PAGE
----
G4 Hunts for Awareness With Croft Campaign


Lara Croft of Tomb Raider
video game and movie fame adds another facet to her identity this week, when G4 launches a new campaign that puts the animated archeologist front and center.

The brainchild of game publisher Eidos Interactive will appear in three 30-second spots running throughout G4's schedule until late July. In one month, the promos will also appear on other services, including MTV: Music Television, ESPN and Comedy Central, as well as on systems owned by Comcast Corp., Insight Communications Inc., Mediacom Communications Corp. and other MSOs.

The spots also will be carried over G4 and Eidos' respective Web locations (www.g4tv.com
www.eidosinteractive.com), as well as national college-distributed TV channel Zilo, available to some 5.3 million students.

It's not the first time Croft has been in this position: Two years ago, she was one of several human and computer-generated notables featured in "I Am Sci Fi," Sci Fi Channel's set of messages.

"Lara is a personality like Julia Roberts and Madonna, bigger than any one game or film," explained Eidos vice president of marketing Paul Baldwin. "She's timely, relevant every year.

"We have very ambitious plans for Lara, and G4 is on the forefront of that in having Lara endorse a network."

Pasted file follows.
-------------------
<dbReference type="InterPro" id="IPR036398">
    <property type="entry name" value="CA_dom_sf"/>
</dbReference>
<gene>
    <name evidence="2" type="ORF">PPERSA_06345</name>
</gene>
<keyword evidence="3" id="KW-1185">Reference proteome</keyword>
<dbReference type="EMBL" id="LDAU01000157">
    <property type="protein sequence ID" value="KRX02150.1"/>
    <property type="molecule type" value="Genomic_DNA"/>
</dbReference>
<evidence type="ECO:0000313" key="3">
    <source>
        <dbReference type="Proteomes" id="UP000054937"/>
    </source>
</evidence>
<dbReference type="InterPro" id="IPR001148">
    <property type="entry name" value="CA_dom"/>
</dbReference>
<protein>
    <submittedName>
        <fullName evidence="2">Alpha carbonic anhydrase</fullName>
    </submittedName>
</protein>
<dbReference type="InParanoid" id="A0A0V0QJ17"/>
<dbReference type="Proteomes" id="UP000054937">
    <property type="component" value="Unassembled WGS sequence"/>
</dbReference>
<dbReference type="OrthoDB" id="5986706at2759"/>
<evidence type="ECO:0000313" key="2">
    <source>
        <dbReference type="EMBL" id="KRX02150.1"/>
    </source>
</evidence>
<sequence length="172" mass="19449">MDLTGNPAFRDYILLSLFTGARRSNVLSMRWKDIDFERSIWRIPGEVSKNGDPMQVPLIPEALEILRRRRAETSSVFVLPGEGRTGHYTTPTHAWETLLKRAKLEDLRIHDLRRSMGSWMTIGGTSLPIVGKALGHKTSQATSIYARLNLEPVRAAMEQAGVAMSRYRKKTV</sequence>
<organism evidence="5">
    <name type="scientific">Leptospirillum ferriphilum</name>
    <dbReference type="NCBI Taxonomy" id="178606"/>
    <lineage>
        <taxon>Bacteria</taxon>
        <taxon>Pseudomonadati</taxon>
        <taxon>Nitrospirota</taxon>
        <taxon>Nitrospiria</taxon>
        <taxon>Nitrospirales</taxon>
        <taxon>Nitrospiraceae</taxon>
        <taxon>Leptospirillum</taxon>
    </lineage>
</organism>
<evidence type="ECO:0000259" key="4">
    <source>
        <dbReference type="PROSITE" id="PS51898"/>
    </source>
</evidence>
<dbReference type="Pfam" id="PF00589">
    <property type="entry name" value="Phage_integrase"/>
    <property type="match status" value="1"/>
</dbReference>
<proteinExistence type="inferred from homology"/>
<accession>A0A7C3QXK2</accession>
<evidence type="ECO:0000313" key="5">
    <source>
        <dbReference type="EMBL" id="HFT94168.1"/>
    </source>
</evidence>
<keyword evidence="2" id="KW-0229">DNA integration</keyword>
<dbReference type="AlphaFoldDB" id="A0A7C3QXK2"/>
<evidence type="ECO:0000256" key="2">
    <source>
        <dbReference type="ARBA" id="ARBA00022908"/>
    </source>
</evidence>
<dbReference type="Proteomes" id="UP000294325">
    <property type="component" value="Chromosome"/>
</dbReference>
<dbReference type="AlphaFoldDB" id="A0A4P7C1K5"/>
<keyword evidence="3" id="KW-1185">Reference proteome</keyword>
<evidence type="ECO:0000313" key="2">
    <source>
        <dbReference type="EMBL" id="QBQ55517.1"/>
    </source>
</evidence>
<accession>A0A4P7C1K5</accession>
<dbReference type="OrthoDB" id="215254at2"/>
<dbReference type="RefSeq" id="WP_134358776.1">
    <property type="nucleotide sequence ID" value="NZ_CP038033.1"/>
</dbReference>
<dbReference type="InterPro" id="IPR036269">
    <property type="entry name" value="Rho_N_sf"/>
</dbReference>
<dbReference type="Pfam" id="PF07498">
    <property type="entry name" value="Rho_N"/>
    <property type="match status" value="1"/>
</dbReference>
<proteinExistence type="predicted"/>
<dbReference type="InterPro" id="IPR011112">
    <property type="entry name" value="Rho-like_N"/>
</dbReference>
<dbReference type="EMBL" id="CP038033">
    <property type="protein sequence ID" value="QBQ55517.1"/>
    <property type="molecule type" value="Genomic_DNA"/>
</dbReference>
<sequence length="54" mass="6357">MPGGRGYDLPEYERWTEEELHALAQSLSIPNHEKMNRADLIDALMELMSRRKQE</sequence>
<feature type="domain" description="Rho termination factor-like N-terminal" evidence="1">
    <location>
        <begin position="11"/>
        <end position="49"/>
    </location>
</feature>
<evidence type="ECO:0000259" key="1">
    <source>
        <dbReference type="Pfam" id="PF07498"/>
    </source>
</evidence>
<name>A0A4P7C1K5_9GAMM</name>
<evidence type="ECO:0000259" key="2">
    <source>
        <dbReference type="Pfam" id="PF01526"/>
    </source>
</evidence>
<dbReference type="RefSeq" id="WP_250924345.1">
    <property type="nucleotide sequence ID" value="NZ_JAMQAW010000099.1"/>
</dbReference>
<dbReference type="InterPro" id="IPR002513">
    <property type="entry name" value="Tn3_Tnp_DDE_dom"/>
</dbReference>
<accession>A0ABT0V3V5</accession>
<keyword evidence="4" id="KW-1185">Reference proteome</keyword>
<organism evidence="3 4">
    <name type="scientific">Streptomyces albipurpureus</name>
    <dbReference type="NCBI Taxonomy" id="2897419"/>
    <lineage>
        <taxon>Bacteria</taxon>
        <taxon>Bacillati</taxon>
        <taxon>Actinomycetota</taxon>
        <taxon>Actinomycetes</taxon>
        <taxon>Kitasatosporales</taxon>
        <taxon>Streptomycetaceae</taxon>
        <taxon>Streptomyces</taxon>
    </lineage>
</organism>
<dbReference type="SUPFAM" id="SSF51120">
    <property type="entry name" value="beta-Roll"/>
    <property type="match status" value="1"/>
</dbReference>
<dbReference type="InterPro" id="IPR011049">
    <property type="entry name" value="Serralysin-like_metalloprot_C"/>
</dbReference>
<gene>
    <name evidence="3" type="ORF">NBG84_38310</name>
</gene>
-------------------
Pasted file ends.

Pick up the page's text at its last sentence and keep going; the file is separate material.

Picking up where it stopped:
G4 — which is entering the back stretch of its first year in nearly 10 million cable and DBS households — is hoping for increased awareness by association.

"This is not your same-old promo situation," said G4 senior vice president of sales and distribution Dale Hopkins. "Croft is a pop-culture icon, an animated character with an agent. We grow two brands at the same time."

Last May, Eidos signed a deal with Creative Artists Agency to represent Croft — the first time a Hollywood talent organization signed up to work on a nonhuman character's behalf.

G4 developed the campaign and brought it to Eidos last August. The $1 million deal involves promotional time and G4's production costs.

Spots were developed in-house and assembled by Modern Cartoons, the animation house responsible for the original Tomb Raider
video game.

In each spot, Croft reveals her outlook on life to "celebrity journalist" Rufus Albright, played by an actor.

"We're exploiting Lara as a flip, funny with attitude being," Hopkins rationalized. "The messages have an edge, which also reflects the groundbreaking nature of our channel."

Both G4 and affiliates will increase the play when The Angel of Darkness, Eidos' new Croft video game, is released in April, and when the sequel to Paramount's Tomb Raider theatrical film, Cradle of Life, comes out this July.

Through CAA, Eidos is exploring appearances for Croft on TNN: The National Network, MTV and others when the new game and film debut. An animated or live-action Croft series is also under discussion, but would need Paramount's approval, Baldwin acknowledged.

Separately, G4 is meeting with CAA on a bigger presence for the character, also in accord with Cradle of Life.